To turn 3D objects on and off when they’re all on the same layer, first select the 3D object layer, then click on one of the 3D models with the Object tool to select it. In the Tool Property window you will see a small window with the name of the selected model and to the right is an arrow for a drop down menu. Clicking on this will bring up a list of all the 3D elements. Click on the eye icon to the left of the name of the model or models you want to hide.
Now we can start roughing out the hand drawing! As usual, I’m starting off with a rounded squarish shape for the palm area and also roughing in the forearm as well. When positioning a hand with another object, try to pick out ‘landmarks’ on the other object to ensure you’re getting the shapes in the right spots. For instance, I realized in a bit that I made the palm area too high behind the phone. Thankfully this area is hidden behind the phone, but if I wasn’t careful the hand anatomy could become distorted.
I’m also drawing my rough shapes over my reference to make it a bit easier to translate them over to my drawing. If this is possible, it’s a great way to visualize the anatomy a little easier.
Next up let’s rough in the thumb. The thumb comes up around the side of the phone and curls slightly in front of the screen to hold it securely.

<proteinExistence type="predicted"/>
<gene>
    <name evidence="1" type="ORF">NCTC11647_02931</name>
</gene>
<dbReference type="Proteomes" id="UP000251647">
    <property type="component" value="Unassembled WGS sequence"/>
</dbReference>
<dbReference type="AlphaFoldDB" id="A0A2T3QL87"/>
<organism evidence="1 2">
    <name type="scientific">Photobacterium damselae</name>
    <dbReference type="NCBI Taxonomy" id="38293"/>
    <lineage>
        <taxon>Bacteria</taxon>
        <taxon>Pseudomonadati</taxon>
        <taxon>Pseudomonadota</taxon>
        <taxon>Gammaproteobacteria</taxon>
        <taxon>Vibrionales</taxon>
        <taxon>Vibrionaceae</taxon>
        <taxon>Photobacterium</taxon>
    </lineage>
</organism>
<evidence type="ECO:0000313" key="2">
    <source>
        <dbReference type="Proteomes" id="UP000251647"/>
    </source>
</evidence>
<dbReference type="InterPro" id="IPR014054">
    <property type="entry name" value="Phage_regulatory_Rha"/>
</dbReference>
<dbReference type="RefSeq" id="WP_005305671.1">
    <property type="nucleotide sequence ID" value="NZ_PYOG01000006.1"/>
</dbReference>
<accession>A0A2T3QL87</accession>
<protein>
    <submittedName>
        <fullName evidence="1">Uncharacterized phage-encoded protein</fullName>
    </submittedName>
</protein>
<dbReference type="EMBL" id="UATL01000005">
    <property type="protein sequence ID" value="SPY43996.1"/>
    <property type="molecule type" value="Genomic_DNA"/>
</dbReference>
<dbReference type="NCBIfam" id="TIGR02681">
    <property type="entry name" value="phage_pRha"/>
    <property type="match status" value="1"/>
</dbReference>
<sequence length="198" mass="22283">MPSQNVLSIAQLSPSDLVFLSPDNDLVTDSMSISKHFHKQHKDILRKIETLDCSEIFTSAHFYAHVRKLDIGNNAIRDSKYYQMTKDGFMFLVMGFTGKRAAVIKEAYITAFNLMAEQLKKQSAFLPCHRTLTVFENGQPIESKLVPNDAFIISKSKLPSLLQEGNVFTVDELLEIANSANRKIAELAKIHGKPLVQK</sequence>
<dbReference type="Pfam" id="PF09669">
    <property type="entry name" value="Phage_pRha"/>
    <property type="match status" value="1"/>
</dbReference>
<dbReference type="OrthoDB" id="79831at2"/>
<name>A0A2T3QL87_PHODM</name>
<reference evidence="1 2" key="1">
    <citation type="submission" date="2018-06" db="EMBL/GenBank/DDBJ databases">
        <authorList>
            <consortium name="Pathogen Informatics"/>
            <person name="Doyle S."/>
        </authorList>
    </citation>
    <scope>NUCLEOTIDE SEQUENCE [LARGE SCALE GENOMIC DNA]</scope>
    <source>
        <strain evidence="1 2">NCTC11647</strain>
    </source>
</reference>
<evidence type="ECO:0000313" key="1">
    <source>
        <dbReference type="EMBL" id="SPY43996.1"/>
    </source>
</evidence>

The positioning and shape of the four fingers is extremely important and - just like most of hand drawing - extremely finicky. The index finger comes up the farthest on the phone but also comes to the front the least compared to the other three fingers. Only the finger tip for the index finger is in front of the phone for this finger.
I treated the middle finger as one entity and the ring and pinky finger as a group. These three fingers overall come further around the front of the phone and even cover parts of the screen in this example, with the ring and pinky coming furthest across the phone.
If you find that you need to change the proportions of your sketch, you can either use the Liquify tool or select around the area with the lasso tool and then use the transform tools to adjust as needed.
Once you’re happy with your rough sketch, create a new layer and go over it again. I usually do a second pass of pencils because my sketches are messy, but if you are a more accurate sketcher then you could just go over with ink if you prefer!
Looking at it now, a few days after doing this drawing, there are things I would definitely change before inking if I were doing this as part of a finished piece, but it’s not bad for a practice drawing!
The more you practice drawing hands in all sorts of different expressions, the better you will get at drawing them in general. Remember that hands are most artists’ biggest challenge so don’t get discouraged and just keep working at it.
For more information on CLIP Studio Paint, please visit https://www.clipstudio.net/en or https://graphixly.com